But the repetitions are not always identical as in simple monotonuos mechanical pop.

Bach was an absolute master of subtly changing repetitions

Another good example of repetitions is the first movement of Beethoven's Moonlight Sonata where the basic right hand triole pattern G#C# E is repeated almost throughout the whole movement.
But subtly varied, into G"D F" A C#E and other combinations inversed, transposed and shifting from left to right hand combined with an accompaning line of harmonizing and even dissonant chords both in the bass and treble.
Masterly music, full of complexities that may sound easy, but not so easy to play!

It is indeed POPULAR imho SOO much more REAL MUSIC than most pop.

I know I may offend some by saying so, but I don't say so to insult anyone, but again imo a lot of pop is on the same level as Donald Duck or Superman is to great litterature for adult minds.
There are different "cognitive" complexities appreciation levels in music too imo.
I have to admit that Hoffman's mechanical wind up singing doll still makes me smile too!
A fun introduction to music for little kids indeed.

Cheers CC

Thanks for weighing in—I was hoping you’d comment.
 
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in general.modern pop and rock, rap etc, is made by talentless brats that wanna be famous. (Thwy use sampled chord progs with a music software on a computer and they call it music)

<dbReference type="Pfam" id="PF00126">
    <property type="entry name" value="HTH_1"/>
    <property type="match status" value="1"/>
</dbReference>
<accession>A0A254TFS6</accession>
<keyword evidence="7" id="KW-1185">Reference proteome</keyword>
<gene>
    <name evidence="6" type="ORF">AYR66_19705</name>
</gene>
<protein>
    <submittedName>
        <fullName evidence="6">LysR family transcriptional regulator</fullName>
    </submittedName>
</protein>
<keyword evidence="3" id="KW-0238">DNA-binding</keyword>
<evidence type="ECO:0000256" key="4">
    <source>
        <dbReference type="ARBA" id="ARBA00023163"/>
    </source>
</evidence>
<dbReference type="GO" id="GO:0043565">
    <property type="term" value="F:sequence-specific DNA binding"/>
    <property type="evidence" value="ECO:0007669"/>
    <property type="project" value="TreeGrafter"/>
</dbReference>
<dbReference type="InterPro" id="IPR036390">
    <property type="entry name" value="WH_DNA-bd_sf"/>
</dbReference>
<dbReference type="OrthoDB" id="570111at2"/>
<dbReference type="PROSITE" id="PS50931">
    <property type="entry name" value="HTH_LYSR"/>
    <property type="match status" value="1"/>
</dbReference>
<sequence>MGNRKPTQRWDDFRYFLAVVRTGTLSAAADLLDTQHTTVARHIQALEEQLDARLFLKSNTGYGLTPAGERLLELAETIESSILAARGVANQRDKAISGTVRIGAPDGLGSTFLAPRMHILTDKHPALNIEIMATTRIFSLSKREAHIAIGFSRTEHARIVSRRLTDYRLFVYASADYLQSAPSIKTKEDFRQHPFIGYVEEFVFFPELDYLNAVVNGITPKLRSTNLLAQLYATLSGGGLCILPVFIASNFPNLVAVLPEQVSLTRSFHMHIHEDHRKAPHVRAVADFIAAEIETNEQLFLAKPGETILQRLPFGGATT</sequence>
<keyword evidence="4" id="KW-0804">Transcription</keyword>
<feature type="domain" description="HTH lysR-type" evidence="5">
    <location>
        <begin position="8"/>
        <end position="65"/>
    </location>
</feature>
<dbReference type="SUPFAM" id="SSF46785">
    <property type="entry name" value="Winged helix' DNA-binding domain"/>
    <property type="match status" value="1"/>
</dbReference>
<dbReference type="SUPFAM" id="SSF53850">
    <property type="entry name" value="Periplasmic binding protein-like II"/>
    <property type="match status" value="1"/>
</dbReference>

I forgive you because you posted a properly sized picture last time. that kind of miracle, IMO, cancels out this bad post :stuck_out_tongue_winking_eye:. otherwise I would have crucified you on the spot, as a SJW, the art arc.

here is my simple approach to art criticism. 2 cases:
- I judge stuff within an art genre I know and love. when within that genre, something cruelly disappoints me, I let my knowledge, taste, and passion for the genre do the talking and I go destroy(verbally!!!!!) that particular piece of work and the dude who did it.
- I don't like an art genre and don't really "get it", as my criteria for good art aren't even found within that specific yet successful genre. I'm probably not qualified to judge it, so I say that I don't like it and stop there. like the way I'd discuss seafood while the entire table is enjoying it.


you don't need any special training, musical or otherwise, to enjoy classical.
I'm a living example of that.
well... full disclosure. at one point I could do the Star spangled banner on the recorder, so maybe I do qualify as a trained musician.
 
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tsk tsk, we must not come across as too snotty, folks. Classical musik enthusiasts have been accused of that. And the musik itself has been labelled (by some) as being "too deep" or intellectually inaccessible. Too bad. It's not true -- you don't need any special training, musical or otherwise, to enjoy classical. I got into it after hearing the Emperor Concerto on the radio 25 yrs ago. Been hooked since. I would say I listen to classical/pop 95/5% of the time now. (I distinguish pop from classic ROCK, which I still enjoy very much).
cheers
agree, I am not a musician and received little training and.like.classical music since I was .probably eight years old. Startd.with some dusted.off CD from my father.